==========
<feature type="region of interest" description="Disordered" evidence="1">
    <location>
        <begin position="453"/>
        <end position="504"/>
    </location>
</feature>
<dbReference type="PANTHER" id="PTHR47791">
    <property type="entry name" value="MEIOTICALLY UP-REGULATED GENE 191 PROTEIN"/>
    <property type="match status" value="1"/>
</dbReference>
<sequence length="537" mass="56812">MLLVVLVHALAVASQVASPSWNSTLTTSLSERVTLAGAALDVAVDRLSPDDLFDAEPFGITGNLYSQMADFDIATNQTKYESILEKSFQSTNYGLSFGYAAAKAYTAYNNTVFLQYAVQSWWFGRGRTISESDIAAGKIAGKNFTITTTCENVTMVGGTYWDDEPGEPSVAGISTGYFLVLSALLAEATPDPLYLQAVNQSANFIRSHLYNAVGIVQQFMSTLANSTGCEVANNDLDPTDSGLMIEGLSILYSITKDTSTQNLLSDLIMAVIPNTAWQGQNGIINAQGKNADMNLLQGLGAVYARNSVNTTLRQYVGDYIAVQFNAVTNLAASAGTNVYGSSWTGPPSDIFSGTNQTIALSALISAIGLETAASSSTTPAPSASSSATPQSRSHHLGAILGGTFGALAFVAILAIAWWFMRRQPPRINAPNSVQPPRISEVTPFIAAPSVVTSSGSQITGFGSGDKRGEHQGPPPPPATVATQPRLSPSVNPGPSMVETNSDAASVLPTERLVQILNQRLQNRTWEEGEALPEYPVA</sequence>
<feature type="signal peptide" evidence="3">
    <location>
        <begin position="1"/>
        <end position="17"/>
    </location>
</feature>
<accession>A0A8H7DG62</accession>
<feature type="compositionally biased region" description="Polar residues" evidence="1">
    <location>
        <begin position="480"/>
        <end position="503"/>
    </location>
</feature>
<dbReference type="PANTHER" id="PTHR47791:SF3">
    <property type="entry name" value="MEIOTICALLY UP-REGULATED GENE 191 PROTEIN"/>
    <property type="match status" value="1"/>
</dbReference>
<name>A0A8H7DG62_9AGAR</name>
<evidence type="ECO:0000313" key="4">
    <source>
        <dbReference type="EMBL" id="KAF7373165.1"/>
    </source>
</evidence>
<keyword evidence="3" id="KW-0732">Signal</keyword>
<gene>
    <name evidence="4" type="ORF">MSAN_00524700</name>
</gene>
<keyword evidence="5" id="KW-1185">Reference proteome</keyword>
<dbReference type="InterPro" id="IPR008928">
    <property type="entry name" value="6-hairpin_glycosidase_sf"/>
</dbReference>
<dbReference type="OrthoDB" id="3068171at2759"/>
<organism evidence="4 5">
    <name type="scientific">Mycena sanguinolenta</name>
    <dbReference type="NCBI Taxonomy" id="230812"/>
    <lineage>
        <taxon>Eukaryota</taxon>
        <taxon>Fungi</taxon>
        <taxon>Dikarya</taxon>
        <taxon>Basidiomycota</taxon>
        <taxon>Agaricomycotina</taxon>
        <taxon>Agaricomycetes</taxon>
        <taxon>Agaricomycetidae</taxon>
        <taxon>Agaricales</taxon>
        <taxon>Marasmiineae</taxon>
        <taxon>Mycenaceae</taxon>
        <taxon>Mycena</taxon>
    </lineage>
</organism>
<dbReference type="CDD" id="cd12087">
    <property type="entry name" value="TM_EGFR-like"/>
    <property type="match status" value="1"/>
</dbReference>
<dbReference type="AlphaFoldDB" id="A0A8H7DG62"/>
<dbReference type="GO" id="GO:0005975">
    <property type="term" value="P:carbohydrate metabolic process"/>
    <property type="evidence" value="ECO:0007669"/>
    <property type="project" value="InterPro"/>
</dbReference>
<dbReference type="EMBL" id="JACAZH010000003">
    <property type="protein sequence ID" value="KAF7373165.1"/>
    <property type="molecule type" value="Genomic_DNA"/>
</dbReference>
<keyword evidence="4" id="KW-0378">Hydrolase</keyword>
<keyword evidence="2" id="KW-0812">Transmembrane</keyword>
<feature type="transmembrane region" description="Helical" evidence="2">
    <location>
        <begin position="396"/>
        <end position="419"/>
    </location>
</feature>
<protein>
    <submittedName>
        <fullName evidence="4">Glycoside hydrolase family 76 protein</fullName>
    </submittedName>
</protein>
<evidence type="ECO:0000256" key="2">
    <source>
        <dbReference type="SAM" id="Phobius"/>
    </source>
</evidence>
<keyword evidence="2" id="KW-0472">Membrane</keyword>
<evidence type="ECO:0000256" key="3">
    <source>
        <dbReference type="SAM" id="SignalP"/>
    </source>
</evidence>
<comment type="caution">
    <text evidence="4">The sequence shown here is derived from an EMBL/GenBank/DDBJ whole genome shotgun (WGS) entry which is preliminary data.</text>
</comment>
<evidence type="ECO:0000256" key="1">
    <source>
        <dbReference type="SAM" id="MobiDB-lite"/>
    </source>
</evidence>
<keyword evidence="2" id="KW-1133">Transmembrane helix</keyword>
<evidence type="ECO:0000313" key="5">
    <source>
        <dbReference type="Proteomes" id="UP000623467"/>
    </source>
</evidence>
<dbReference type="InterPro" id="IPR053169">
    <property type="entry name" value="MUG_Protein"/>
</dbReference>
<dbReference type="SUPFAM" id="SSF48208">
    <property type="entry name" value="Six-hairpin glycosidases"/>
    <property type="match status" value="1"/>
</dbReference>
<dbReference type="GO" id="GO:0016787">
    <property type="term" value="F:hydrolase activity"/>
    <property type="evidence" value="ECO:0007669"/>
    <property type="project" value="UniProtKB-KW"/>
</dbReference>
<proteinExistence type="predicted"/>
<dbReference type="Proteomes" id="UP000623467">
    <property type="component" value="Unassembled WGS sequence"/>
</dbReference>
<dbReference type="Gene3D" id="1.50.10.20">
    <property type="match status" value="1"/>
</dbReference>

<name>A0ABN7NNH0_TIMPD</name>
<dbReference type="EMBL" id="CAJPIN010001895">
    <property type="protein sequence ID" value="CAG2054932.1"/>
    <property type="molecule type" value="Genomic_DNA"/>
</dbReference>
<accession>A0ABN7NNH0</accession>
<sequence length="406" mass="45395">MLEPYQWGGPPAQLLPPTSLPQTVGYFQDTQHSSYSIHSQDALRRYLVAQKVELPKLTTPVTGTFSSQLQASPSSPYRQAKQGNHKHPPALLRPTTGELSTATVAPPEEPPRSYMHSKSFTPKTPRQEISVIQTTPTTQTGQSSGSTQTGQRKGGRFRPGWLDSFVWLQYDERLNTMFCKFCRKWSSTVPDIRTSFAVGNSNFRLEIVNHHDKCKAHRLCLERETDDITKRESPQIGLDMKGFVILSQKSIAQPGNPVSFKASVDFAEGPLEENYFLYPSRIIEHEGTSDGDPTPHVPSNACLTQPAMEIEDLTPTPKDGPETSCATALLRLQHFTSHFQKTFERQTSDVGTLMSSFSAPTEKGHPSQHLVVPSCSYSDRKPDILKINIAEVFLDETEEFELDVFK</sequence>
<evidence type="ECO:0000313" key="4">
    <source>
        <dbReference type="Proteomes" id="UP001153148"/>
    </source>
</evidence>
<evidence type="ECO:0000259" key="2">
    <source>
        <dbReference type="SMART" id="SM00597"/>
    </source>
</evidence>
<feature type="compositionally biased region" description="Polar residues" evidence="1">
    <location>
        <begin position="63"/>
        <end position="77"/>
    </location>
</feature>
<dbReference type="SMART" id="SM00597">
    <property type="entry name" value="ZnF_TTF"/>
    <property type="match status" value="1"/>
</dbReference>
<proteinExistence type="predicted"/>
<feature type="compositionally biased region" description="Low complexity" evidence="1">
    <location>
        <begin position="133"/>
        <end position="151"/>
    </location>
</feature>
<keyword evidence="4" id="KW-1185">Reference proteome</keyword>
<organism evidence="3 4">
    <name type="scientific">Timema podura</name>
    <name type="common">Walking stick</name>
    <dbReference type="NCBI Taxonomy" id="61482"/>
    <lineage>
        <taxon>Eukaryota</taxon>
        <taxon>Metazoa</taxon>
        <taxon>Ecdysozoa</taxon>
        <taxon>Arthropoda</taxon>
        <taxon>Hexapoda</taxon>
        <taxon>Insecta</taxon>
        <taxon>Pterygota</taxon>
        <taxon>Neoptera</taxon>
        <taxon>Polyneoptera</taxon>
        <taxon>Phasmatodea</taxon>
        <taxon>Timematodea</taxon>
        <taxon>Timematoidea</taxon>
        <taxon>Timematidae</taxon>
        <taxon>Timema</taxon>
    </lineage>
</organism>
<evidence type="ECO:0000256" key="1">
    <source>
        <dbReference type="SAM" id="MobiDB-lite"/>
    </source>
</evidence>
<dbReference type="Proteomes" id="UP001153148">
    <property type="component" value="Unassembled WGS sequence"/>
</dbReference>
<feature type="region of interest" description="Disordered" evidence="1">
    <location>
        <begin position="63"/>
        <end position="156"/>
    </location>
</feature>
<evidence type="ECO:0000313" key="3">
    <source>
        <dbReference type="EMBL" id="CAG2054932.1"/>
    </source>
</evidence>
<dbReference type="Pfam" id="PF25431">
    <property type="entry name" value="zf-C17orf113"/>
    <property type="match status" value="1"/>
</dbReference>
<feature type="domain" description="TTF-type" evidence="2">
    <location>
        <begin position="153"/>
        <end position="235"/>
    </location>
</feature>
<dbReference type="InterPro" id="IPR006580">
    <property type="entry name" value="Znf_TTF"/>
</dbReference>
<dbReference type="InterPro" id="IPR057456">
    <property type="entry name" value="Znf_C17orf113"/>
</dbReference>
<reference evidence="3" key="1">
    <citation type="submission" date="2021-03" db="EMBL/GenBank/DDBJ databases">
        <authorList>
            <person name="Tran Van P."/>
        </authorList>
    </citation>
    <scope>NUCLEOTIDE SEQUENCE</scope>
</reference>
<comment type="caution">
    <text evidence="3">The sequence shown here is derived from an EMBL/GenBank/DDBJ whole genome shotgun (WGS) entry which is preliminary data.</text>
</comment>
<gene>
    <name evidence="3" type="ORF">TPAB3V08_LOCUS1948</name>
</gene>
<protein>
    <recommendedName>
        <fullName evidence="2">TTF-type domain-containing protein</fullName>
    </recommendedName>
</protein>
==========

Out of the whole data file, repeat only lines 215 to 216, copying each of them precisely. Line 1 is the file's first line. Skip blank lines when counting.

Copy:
    </location>
</feature>